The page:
Bay Bridge reconstruction
Expertise: Before coming to UC Berkeley, Bea worked for Bechtel and Shell Oil. His background is in the construction of offshore oil platforms and pipelines. He said that bridge construction techniques borrow directly from techniques used in building those ocean platforms. He holds a certificate in welding and has a background as an inspector. He says visual inspections are insufficient when checking for shoddy work; radiographs and other methods are needed to reveal defects in steel welds. Such techniques were used to reveal defects in the Trans-Alaska pipeline during construction. (Those problems subsequently were fixed).
In his office, he has a metal cutout showing an example of a bad weld that looks good on the surface, but with defects apparent in the cross section.
Expertise: Ibbs' background is in industry and construction management. He is an expert on the design and construction of large civil, industrial and mechanical engineering projects. He can talk about what delays and construction problems mean to the bottom line.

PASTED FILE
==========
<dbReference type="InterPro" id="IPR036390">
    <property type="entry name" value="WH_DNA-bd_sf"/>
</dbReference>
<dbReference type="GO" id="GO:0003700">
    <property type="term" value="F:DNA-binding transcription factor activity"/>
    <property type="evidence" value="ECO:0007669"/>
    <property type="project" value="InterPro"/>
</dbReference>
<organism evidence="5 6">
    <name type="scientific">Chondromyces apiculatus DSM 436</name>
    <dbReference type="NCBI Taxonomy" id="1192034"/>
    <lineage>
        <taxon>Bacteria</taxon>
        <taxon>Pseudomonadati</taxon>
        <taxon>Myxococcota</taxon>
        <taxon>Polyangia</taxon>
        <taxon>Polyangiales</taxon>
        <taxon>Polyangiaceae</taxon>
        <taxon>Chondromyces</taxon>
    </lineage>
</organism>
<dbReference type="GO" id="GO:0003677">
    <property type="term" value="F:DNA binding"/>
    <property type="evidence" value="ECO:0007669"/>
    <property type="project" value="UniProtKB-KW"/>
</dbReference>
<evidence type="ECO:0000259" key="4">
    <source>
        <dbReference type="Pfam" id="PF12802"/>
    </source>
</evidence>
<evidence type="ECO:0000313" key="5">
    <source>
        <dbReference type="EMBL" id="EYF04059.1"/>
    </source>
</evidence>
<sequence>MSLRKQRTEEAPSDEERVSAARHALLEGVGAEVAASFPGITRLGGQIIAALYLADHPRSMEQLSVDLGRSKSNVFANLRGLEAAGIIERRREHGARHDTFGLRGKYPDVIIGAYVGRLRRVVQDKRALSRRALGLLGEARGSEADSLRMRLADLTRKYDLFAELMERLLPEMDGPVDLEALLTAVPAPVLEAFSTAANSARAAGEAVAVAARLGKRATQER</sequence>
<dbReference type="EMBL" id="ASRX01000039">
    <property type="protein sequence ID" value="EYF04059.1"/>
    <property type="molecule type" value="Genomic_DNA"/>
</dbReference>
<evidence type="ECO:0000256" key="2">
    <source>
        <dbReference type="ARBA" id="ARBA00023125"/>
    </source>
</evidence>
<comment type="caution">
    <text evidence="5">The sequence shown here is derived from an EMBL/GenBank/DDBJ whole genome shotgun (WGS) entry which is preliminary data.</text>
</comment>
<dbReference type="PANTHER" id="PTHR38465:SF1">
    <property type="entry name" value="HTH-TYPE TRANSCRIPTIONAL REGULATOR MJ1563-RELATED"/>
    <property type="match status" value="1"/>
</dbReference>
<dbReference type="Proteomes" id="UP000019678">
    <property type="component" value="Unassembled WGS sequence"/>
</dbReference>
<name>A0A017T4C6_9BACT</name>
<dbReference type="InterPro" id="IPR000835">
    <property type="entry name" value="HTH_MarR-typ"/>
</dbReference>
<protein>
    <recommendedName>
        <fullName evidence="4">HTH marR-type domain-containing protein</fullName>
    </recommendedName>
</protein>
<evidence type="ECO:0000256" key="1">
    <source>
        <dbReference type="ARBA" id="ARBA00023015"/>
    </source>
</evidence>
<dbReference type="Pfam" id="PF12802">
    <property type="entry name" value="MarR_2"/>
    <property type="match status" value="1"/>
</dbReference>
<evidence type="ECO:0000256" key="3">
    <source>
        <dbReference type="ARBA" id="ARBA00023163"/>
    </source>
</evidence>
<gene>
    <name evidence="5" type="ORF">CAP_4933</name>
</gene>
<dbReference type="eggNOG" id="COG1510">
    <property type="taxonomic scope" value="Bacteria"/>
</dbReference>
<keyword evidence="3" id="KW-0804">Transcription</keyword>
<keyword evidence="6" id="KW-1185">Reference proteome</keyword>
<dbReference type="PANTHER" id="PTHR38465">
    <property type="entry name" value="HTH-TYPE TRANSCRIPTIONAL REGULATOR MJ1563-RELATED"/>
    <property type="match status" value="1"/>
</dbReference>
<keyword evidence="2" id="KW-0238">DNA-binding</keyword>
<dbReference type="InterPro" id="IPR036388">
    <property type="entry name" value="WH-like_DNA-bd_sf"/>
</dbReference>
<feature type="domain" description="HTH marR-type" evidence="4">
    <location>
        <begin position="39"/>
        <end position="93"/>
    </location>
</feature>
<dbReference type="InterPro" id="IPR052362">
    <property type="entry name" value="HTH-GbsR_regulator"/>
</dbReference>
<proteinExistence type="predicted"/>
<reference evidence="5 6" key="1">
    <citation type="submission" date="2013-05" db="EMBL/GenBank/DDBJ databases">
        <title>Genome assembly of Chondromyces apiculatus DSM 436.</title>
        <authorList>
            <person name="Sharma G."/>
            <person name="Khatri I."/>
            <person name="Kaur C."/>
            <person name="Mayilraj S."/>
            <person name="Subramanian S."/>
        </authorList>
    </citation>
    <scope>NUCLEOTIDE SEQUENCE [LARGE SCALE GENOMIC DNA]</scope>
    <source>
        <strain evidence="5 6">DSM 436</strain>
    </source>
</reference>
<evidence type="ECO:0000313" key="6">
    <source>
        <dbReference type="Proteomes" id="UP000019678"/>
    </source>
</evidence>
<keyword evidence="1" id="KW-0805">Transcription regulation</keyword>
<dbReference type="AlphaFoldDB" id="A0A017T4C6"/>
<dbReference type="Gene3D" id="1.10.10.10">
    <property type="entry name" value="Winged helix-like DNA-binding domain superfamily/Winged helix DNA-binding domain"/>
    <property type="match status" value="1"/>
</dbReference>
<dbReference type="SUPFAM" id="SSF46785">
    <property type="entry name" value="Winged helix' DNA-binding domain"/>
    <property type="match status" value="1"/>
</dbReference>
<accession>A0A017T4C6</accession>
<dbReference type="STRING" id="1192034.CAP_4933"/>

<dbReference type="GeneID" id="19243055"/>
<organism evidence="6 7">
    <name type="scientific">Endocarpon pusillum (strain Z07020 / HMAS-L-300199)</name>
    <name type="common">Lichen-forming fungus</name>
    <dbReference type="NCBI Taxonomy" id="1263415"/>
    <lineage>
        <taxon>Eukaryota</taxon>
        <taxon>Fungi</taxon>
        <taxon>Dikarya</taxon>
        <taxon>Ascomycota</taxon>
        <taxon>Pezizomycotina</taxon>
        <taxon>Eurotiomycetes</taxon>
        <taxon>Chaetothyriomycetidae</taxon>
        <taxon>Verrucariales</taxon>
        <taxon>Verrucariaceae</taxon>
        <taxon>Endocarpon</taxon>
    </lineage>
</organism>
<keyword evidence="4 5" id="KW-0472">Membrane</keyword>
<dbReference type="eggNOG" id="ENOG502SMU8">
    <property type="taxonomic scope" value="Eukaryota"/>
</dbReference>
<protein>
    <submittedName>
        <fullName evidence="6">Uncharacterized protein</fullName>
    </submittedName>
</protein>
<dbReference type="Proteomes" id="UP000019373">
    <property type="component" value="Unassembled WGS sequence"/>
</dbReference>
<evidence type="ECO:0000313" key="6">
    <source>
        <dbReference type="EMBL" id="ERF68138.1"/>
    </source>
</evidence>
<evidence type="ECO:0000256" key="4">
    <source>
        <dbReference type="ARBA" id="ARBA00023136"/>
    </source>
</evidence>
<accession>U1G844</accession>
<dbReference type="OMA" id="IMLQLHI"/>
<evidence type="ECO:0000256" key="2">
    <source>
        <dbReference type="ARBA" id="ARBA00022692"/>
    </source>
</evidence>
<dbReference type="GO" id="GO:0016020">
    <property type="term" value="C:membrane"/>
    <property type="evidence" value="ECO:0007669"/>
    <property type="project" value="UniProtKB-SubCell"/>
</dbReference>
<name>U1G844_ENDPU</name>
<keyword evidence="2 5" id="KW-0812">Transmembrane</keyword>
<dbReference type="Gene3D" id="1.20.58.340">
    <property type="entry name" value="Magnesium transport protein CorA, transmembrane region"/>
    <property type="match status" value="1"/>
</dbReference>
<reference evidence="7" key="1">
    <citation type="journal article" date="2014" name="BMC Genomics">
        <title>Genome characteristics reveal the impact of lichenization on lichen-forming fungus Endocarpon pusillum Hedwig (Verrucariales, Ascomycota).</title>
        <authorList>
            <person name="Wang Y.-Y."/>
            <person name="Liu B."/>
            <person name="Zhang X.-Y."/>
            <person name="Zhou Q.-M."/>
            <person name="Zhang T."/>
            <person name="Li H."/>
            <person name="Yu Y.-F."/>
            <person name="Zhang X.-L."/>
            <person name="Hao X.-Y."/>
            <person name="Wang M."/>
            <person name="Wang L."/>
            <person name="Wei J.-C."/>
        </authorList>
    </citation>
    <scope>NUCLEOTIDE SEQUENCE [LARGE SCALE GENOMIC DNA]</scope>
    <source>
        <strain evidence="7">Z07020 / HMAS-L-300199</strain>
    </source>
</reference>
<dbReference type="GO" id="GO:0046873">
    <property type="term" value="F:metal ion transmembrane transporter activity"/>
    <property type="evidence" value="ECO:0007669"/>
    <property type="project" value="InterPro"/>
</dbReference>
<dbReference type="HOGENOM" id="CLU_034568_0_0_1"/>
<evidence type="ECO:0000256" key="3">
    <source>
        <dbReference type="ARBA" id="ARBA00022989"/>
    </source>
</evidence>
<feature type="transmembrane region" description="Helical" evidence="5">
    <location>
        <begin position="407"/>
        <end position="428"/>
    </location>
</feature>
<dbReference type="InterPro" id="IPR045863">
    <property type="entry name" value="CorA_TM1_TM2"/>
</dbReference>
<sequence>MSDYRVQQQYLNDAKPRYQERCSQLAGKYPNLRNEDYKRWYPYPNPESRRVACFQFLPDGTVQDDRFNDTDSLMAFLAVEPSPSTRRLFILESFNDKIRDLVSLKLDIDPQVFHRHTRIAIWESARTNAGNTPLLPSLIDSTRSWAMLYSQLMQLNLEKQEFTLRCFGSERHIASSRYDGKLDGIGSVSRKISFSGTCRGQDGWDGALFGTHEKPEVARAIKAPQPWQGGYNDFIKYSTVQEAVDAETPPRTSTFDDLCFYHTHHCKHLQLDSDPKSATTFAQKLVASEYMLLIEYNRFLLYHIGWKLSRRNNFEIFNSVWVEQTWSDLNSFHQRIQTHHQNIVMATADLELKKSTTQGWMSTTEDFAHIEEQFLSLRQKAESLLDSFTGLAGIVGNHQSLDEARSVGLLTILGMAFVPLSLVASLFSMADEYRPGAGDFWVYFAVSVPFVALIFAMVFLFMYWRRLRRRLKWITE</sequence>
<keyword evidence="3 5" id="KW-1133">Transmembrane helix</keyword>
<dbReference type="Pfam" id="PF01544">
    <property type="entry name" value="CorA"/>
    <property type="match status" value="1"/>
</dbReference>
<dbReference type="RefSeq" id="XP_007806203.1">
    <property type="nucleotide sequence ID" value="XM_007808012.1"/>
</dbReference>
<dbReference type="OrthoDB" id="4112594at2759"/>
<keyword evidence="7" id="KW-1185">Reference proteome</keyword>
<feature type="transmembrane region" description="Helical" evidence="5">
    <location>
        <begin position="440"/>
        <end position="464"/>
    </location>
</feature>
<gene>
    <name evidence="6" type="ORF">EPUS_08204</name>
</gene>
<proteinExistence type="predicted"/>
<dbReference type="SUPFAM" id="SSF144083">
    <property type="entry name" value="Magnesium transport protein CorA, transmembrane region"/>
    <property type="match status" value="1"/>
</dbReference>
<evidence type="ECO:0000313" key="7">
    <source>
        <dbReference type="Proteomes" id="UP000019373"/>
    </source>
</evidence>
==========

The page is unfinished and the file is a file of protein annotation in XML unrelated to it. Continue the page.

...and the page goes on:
He has testified before the Massachusetts Highway Department about the cost and scheduling problems with Boston's infamous Big Dig project. He also testified in mid-January before the California legislature about the delays and cost overruns involved in the construction of the new Bay Bridge eastern span.
"Politicians said that we needed to have a landmark bridge," said Ibbs about the Bay Bridge project. "Well, if you want a landmark, you need to pay for a landmark. That's where we went wrong on this. People were trying to build a monument rather than a bridge. The sheer size of the Bay Bridge project and the fact that it's in the public eye every day makes this particularly challenging."
Expertise: Hammond studies occupational exposure to solvents, fumes and lead. She has published research on high blood lead levels among Bay Bridge construction workers. She has a study coming out in the summer in the Journal of Occupational and Environmental Medicine looking at the respiratory health effects of exposure to welding fumes among factory workers. She points out that measures to keep lead from escaping into the environment could also create a situation where welding fumes are trapped.
She is a member of the UC Center for Occupational and Environmental Health.